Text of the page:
Para Lia – Gone With The Flow

photo by Vivien Sorge.

Digitally released last October to coincide with the anniversary of Germany reunification, Gone With The Flow, the second album from Para Lia recently received its physical release providing us a fresh reason to suggest that you check out its impressive body.

That unveiling in 2020 was linked to a moment in history which marks “a rather significant occasion for a band hailing from the Eastern part of a then-divided Germany” and was accompanied by a joint virtual exhibition with artist Louis Renzoni which is still available to enjoy. Gone With The Flow offered up a collection of songs which are seeded in that emotionally and historically momentous time but also have an intimacy which can be embraced to personal experiences.

Cottbus based, Para Lia weave a sound nurtured in a fusion of post punk and indie rock but equally one bearing its own individual breath. Even so at times it can maybe be best described as a creative tapestry bred in a melding of March Violets, Editors and Phillip Boa and the Voodoo Club. The duo of multi-instrumentalist/vocalist René Methner and vocalist Cindy Methner align and entangle radiant light and immersive shadows within that casting, every song within their latest full-length soaked in drama and emotion but equally an esurient catchiness which proved just as manipulative.

The successor to Soap Bubble Dreams, the pair’s acclaimed 2019 debut album, Gone With The Flow immediately gripped attention with My Muse. Instantly it is cantering through ears with virulence, riffs and melodic coaxing striking a mix of something familiar and freshly individual which instantly burrowed under the skin. The band has a certain eighties/nineties post punk/indie flavouring to their music with the former a rich hue in the song’s invitation and its subsequent fuller embrace. René’s vocals are just as captivating and soon joined by the siren-esque backing of Cindy’s, the outstanding track in full contagion within its first minute and escalating the infection with melodic enterprise; a threading with the shadowed air of The Sound to it. 

It is a glorious start to the release which the following Fade To Grey reinforces. It opens with a similar template to its invitation as that of its predecessor but quickly springs its own unique adventure and infectious temptation. With a darker air to its breath and an emotive tempestuous which is further exposed by Rene’s thoughts and voice, the track offers a compelling mix of darkwave and alt rock dexterity while Children Of The Flood explores a melodic rock nurtured landscape with its own shadowed intimacy and highly persuasive infection. Featuring the voice and synth of Fady Haddad, the song was as mesmeric as it was suggestively imposing with the album continuing its striking start.

Kassandra is next up and calmly entices with a minimalistic guitar lure and soon after Cindy’s vocal tempting. That serenity, if with its own dark hue, continues but erupts with regularity into fiery sonic contemplations and a subsequent blaze which sears the senses; again we can only say that Para Lia had us enthralled.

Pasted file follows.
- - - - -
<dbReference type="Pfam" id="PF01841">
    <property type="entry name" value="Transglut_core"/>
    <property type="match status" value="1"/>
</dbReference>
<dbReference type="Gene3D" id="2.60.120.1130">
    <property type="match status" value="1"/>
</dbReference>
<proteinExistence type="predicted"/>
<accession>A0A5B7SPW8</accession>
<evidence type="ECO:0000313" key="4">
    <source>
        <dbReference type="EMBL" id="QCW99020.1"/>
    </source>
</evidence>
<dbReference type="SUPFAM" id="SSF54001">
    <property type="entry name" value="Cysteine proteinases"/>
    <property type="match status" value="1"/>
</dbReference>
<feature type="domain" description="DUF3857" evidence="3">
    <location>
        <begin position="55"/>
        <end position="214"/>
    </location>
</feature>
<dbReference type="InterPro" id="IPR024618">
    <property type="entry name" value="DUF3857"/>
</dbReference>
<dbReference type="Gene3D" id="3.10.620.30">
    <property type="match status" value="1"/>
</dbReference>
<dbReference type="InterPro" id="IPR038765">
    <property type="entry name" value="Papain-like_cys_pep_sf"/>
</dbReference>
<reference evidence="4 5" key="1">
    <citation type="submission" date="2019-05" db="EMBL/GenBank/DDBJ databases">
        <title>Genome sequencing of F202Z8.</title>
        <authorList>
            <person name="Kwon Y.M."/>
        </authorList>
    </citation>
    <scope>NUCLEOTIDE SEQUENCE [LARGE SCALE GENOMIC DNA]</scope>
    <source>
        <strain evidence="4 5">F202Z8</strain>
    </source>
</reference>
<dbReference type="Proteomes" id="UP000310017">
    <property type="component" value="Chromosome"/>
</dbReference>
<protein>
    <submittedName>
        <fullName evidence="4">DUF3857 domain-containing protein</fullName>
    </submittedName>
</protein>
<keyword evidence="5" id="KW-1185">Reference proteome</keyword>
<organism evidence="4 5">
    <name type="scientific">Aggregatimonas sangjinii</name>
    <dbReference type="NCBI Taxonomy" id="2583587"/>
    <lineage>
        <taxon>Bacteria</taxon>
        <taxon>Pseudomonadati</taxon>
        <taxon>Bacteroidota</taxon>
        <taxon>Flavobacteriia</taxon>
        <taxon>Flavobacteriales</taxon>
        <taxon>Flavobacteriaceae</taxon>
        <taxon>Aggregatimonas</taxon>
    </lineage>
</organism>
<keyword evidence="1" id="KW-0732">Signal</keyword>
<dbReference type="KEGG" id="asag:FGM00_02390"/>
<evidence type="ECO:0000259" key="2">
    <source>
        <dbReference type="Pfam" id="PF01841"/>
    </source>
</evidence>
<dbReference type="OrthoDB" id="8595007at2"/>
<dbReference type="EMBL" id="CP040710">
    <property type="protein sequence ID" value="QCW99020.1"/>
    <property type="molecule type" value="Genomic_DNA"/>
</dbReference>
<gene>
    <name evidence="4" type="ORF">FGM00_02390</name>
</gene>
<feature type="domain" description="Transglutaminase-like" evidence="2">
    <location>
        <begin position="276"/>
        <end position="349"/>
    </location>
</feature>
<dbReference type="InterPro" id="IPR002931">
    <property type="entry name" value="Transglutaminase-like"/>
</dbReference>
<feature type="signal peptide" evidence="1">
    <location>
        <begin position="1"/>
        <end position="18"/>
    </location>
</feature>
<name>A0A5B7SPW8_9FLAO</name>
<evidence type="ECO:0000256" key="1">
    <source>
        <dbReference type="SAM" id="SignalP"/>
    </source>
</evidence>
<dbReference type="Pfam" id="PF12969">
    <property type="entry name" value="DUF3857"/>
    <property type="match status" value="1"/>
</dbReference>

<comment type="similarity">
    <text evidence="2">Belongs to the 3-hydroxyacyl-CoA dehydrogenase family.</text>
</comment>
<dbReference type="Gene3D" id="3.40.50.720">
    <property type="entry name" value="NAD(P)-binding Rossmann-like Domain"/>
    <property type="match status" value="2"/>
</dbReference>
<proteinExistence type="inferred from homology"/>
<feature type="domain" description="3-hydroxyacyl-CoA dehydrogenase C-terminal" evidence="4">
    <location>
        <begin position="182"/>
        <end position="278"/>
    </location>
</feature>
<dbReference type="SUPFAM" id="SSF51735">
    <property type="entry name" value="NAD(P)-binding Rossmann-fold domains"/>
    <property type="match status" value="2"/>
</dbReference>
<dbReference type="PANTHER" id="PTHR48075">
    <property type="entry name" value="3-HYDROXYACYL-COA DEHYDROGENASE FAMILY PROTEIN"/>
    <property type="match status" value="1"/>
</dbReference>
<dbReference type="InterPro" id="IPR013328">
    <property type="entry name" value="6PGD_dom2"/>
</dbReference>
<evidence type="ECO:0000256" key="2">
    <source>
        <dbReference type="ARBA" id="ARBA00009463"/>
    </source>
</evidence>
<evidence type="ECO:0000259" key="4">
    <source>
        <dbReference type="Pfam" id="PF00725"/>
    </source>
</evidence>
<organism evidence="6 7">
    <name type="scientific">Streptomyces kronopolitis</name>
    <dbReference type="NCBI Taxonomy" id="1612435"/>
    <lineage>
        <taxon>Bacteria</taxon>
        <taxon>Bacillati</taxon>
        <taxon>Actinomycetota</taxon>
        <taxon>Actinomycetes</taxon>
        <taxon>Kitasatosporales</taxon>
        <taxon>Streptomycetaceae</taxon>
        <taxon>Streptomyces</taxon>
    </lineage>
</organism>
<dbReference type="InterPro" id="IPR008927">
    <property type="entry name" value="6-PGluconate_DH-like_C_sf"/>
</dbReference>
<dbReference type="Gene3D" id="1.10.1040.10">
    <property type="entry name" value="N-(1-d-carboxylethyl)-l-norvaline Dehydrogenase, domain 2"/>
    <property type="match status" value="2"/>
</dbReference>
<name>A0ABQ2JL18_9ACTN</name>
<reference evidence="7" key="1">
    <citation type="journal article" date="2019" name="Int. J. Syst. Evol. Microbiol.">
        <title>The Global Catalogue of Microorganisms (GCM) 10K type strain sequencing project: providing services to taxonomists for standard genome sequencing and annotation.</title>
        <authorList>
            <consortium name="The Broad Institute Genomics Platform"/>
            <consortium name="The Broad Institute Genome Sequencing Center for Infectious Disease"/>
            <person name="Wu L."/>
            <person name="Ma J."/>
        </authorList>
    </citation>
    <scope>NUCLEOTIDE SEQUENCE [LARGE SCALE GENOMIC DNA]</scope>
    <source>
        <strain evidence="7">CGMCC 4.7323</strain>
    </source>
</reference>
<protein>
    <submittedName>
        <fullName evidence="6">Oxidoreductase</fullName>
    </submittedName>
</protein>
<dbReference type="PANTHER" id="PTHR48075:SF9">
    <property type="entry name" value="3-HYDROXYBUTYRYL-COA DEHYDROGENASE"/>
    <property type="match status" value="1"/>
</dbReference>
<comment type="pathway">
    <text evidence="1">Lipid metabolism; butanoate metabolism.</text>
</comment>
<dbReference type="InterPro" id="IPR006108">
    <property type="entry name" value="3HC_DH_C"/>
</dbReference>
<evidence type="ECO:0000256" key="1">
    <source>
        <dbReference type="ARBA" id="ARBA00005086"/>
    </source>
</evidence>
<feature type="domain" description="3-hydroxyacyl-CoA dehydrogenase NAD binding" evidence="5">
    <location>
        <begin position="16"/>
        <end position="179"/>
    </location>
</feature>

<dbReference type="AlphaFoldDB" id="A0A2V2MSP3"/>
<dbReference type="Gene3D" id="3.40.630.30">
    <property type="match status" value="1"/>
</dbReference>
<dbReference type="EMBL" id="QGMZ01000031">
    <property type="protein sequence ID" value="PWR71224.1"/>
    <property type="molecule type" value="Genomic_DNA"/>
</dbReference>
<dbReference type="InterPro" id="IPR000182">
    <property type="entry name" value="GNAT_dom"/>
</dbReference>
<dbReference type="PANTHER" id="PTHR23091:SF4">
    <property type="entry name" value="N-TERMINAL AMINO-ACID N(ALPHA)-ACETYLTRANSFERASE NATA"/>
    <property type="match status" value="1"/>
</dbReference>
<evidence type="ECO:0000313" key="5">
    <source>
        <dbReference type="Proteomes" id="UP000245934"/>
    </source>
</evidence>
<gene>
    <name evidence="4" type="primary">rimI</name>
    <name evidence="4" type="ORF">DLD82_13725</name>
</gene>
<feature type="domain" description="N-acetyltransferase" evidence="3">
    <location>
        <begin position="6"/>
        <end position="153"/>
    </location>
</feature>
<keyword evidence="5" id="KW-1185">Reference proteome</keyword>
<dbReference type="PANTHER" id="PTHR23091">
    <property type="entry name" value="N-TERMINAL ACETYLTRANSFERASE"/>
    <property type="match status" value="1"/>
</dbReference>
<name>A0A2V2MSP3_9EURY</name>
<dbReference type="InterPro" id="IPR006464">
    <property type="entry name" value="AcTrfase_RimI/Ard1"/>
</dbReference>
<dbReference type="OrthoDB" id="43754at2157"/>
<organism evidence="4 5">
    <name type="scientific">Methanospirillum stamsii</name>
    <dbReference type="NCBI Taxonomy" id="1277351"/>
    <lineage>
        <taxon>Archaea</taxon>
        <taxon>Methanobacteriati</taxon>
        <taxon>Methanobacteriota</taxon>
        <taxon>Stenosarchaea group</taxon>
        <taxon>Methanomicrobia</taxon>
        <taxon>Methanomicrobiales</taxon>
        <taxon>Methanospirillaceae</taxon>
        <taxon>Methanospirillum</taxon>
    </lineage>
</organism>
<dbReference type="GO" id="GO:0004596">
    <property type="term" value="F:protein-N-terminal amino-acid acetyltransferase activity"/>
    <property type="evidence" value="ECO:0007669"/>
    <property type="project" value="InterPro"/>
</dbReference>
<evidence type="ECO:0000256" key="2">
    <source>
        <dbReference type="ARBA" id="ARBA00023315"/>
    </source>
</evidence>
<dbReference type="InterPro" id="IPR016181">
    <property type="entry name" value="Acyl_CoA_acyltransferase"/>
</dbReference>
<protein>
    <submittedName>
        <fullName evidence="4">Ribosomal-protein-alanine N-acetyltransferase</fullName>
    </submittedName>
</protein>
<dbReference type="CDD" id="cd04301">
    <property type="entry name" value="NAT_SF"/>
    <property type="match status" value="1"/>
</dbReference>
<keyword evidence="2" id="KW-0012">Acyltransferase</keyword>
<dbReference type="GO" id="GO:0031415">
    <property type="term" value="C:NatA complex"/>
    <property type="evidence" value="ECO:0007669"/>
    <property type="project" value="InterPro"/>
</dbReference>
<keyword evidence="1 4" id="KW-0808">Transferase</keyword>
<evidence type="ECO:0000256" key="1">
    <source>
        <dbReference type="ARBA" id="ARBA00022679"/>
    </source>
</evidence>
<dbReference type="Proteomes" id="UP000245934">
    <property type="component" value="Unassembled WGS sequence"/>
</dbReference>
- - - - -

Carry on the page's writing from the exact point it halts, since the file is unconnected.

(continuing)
Though making a slightly less striking impact, Riders On The Dike, which sees vocalist Amanda Kim Sanderson guesting, only had the body bouncing and appetite feasting. Though instantly uncaging its own eager catchiness through thick psych rock haze, the song was more of a grower on personal tastes but subsequently has its hooked inescapably in before Fools caught the imagination with its dark intimation, skilfully woven drama and the bewitching cello of Terry Wigmore. The song is threat and seduction in its climate, fascination in its tempting and another major highlight of the already irresistible release.

Fady Haddad again offers her synth prowess to Fire (My Chemical Imbalance), the song a lighter affair with a synth pop inclination that the body could not resist swinging with; the imagination again absorbed in its creative theatre.

Another to take its time to persuade but leaving a potent pleasure in its wake nonetheless was Time And Again, the ballad an evolving tempest of emotion and volatility, while Kaleidoscope, with a sound wonderfully shifting in reflection of its title, made a more immediate submission of body and involvement to urge even more lustiness in rich enjoyment.

Again there is a touch of Adrian Borland (The Sound) in the songwriting and dark emotion of The Painter, again that post punk inspiration a delicious lure as across the whole of Gone With the Flow and indeed in closing track, No Time For Butterflies. The last song has a more nagging essence to its low key but irrepressible infectiousness, one with an air of The Woodentops to it, but also bears a melodic and vocal fire which is melodic rock diverse and an orchestral caress which effortlessly wooed.

It is a superb end to a sublime release, one which however you catch it deserves a thick slab of your time.

Gone With The Flow is available digitally and on CD and vinyl @

Pete RingMaster 11/03/2021

Copyright RingMaster Review

Categories: Music

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